Monday, January 7, 2013

It's Snowing Money!

I am giddy. Just absolutely GIDDY.

I've discovered (in the way Columbus "discovered" America--it's been around for a while!) a tool that has helped me immensely with my perspective on my finances. Over the years, we've accumulated a bit of debt, mostly student loans and some medical debt, that have us feeling just weighted down. It's hard to believe we'll ever be saving for a rainy day when every month our checking account is emptied just in time for the next paycheck. We don't spend frivolously, either. We cover our basics (household, medical, car, personal care, 401K) and put most of the rest towards debt, though we could stand to tighten the belt in a few areas. Our debt is a source of anxiety and discouragement for both of us. In fact, we can't even talk finances before bedtime because it gets my mind whirring and anxious!

There are a couple approaches to debt reduction that I've been reading up on and, appropriate to the season, they are based on snow.

The first method is the snowball strategy, where you pay off accounts in order of the size of the balance, beginning with the low balance accounts. Say you have five accounts, and can afford a $600 payment a month. You begin by paying $200 towards Account #1 and $100 towards the other four. When Account #1 is paid off, you now have $200 more to apply to Account #2, bringing that payment to $300. Your total monthly payment remains $600, but now you have less accounts to pay off. Your snowballing payment takes out your debt and gives a psychological boost every time you bring another account balance to zero.

The second method is the avalanche strategy. With this approach, accounts are prioritized not by balance alone but by interest rate first, and then by balance. This approach may take longer to bring accounts to a zero balance, but over the long run you pay less towards your debt because of the reduced amount of interest.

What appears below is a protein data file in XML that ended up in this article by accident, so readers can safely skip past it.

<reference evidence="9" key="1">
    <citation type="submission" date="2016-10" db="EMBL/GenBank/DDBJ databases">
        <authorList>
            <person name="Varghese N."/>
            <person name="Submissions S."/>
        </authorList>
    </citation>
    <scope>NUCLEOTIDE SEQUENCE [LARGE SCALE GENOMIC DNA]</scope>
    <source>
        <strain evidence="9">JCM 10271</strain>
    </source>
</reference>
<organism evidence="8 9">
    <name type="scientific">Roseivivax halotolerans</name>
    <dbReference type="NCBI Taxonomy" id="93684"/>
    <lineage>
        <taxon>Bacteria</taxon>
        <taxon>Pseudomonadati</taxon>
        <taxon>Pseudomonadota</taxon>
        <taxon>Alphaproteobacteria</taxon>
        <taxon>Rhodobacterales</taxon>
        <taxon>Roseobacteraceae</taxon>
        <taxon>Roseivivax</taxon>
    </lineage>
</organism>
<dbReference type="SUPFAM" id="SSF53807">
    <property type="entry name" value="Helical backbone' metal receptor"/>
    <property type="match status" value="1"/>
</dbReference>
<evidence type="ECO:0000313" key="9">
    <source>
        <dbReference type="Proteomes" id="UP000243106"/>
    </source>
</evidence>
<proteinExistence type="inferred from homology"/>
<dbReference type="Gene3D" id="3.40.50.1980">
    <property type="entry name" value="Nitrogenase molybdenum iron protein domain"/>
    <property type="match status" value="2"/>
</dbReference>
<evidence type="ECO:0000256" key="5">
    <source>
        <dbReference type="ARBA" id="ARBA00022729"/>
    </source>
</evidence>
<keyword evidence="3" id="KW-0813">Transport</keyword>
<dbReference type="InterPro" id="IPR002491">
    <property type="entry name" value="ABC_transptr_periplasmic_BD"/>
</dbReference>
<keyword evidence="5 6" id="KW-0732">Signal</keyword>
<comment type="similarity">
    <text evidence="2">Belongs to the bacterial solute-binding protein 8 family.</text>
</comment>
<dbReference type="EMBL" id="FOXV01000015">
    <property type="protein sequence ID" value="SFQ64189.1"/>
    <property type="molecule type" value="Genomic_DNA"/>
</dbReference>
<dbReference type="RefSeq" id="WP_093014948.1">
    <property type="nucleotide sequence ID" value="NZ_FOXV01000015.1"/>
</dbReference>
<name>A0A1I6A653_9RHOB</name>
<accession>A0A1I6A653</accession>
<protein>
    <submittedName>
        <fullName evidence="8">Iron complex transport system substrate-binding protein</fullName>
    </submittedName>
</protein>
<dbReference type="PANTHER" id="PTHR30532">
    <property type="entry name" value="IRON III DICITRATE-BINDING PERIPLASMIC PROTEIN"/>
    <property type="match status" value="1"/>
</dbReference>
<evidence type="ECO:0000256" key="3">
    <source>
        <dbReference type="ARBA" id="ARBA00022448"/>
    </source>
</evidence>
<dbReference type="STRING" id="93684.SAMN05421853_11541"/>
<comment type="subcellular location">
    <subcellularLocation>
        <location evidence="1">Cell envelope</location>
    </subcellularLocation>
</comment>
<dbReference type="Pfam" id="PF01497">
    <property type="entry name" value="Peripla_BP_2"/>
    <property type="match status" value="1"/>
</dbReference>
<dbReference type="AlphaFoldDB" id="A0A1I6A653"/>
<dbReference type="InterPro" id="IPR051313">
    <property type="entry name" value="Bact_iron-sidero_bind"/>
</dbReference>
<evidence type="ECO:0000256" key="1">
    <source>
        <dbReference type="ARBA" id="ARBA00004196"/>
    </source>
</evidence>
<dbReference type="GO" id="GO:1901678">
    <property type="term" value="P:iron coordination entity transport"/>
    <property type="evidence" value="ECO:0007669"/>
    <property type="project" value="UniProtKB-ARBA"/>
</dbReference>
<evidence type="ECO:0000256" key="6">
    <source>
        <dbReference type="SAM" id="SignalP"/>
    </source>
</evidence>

I'm not quite sure why anyone would choose the snowball as opposed to the avalanche strategy, but maybe for some that psychological boost is a needed part of debt relief? In any case, the strategy of applying a set amount of money each month towards debt until the debt is paid is one that is simple to include in a household budget. To make it more satisfying, using a debt reduction spreadsheet will show the projected progress and amount of time it will take to pay off. I think it's easier to follow a plan when you can see the progress you're making.

This is why I'm so giddy: I've put all our debts, including a hefty student loan portion, in the debt reduction worksheet offered by Vertex 42. (Find it at Most of our debts will be paid off in four years, and our student loans will be entirely paid off in six years. And all that money? In six years we can start really building our savings.

For this plan to work, we need to
  1. stick to a budget, 
  2. have all payments set up on autopay, and 
  3. periodically consult the worksheet when it's time for us to adjust our payments. The beauty of this approach is that we can schedule reminders for when that will happen because we already have it planned out! 
A really big thank you to folks who dream these tools up and put them out there for folks like me.

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